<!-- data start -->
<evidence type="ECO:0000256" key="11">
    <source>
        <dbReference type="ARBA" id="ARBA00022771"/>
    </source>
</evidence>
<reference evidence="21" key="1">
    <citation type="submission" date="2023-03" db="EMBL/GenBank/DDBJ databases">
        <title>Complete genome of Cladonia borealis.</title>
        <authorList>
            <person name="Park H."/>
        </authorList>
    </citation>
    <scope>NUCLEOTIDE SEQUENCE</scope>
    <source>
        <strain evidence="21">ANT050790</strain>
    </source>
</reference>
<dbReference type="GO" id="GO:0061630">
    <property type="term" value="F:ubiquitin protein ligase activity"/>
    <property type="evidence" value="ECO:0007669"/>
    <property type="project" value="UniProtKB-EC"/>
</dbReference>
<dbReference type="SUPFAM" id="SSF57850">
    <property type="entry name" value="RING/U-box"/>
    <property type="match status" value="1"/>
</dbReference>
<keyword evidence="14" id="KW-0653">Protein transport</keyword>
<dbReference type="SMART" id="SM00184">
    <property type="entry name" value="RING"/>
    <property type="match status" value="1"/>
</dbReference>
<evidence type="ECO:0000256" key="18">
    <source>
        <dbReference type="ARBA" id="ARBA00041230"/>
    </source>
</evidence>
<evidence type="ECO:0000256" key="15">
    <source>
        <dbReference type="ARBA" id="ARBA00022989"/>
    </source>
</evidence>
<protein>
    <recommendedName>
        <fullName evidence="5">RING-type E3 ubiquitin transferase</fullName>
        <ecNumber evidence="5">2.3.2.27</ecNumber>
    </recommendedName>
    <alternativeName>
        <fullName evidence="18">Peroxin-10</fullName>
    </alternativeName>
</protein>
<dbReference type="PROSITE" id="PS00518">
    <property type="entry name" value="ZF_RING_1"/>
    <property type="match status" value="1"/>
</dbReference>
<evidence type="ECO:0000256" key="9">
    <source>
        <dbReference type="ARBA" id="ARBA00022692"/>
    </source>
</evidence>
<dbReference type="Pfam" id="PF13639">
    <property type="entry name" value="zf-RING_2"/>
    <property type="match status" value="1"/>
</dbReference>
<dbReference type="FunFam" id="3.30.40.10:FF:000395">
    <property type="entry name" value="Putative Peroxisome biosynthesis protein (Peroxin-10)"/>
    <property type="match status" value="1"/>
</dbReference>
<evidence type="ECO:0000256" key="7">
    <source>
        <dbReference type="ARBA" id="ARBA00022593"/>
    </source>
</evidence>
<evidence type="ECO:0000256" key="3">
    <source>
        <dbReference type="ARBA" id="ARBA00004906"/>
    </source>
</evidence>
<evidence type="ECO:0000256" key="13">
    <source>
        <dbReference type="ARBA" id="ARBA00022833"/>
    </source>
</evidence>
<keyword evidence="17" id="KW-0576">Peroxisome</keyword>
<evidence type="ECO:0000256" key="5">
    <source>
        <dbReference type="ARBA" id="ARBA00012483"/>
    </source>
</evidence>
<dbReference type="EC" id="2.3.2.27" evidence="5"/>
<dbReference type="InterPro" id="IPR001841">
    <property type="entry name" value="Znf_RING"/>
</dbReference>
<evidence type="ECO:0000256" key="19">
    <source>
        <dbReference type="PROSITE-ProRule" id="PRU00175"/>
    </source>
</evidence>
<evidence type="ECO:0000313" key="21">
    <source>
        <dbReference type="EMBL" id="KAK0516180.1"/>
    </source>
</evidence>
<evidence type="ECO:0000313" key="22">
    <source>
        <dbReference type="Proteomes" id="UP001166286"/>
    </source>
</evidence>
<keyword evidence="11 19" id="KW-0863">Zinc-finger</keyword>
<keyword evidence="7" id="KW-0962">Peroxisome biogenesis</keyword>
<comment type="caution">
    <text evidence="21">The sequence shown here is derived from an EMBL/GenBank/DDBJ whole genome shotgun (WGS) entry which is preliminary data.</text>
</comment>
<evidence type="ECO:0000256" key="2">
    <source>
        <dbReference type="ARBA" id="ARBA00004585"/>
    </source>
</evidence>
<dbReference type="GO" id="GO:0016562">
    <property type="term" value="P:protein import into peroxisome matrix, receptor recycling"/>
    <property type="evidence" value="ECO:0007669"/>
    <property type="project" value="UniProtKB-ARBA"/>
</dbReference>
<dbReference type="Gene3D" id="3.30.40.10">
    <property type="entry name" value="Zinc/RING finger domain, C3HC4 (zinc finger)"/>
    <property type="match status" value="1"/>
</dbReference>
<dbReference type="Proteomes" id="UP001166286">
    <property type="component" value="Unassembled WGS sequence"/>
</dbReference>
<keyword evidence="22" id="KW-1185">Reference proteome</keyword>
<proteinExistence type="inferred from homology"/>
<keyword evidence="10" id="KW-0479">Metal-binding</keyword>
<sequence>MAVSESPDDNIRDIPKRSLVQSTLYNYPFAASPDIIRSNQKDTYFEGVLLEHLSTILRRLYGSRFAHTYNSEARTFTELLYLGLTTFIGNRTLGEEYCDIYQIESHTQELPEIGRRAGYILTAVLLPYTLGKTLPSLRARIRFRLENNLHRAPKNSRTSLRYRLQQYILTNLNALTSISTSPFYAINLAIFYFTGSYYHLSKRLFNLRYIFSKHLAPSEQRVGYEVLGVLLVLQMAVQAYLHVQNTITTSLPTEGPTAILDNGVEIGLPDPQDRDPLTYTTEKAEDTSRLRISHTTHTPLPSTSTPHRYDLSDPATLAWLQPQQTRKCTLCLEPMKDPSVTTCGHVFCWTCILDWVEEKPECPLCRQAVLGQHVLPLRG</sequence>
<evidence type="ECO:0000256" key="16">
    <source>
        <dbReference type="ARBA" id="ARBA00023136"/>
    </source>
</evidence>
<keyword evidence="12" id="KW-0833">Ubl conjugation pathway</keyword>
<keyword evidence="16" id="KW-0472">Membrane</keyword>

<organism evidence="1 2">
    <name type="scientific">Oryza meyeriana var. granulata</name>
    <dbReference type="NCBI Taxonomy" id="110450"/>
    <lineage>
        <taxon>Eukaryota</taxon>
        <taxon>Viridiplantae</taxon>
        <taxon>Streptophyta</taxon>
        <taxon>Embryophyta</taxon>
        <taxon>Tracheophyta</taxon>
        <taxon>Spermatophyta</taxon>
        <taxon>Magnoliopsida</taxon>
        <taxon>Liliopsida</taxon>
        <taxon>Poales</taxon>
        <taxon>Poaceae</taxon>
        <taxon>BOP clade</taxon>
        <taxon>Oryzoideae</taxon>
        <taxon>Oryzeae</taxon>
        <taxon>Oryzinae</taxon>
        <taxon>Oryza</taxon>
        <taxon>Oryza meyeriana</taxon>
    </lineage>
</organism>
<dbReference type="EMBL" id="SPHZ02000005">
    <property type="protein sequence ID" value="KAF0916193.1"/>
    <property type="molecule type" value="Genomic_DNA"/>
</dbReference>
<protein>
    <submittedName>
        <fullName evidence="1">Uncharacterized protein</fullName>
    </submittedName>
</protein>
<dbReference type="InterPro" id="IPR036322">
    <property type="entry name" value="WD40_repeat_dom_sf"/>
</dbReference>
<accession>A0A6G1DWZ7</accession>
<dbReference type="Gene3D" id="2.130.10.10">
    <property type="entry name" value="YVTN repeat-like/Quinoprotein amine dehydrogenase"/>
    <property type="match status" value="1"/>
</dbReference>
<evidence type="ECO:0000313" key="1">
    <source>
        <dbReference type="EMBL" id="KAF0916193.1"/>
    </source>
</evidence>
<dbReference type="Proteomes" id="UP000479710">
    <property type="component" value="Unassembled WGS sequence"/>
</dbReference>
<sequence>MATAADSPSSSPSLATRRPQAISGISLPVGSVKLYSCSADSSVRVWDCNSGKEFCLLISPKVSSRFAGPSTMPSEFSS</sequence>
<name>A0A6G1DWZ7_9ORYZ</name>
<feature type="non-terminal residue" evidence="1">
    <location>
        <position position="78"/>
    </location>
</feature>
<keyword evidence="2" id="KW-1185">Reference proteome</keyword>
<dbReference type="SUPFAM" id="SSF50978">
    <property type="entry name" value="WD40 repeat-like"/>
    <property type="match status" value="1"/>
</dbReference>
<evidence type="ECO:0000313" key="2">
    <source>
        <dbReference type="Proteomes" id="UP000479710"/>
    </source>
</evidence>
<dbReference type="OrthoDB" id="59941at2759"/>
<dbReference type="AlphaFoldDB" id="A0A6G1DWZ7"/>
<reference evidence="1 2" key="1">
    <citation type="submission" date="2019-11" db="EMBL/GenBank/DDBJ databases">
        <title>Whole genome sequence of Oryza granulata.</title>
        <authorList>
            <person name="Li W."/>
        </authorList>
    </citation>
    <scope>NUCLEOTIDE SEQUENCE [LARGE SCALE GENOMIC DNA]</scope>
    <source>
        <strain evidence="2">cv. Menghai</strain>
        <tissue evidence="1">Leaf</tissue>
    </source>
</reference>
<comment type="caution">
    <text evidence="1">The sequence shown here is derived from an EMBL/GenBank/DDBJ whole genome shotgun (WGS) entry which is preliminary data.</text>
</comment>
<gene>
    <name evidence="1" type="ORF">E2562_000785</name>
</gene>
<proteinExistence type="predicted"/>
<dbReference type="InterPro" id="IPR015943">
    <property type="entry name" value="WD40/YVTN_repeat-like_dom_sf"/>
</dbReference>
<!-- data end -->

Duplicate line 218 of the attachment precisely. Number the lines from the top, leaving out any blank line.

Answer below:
    </source>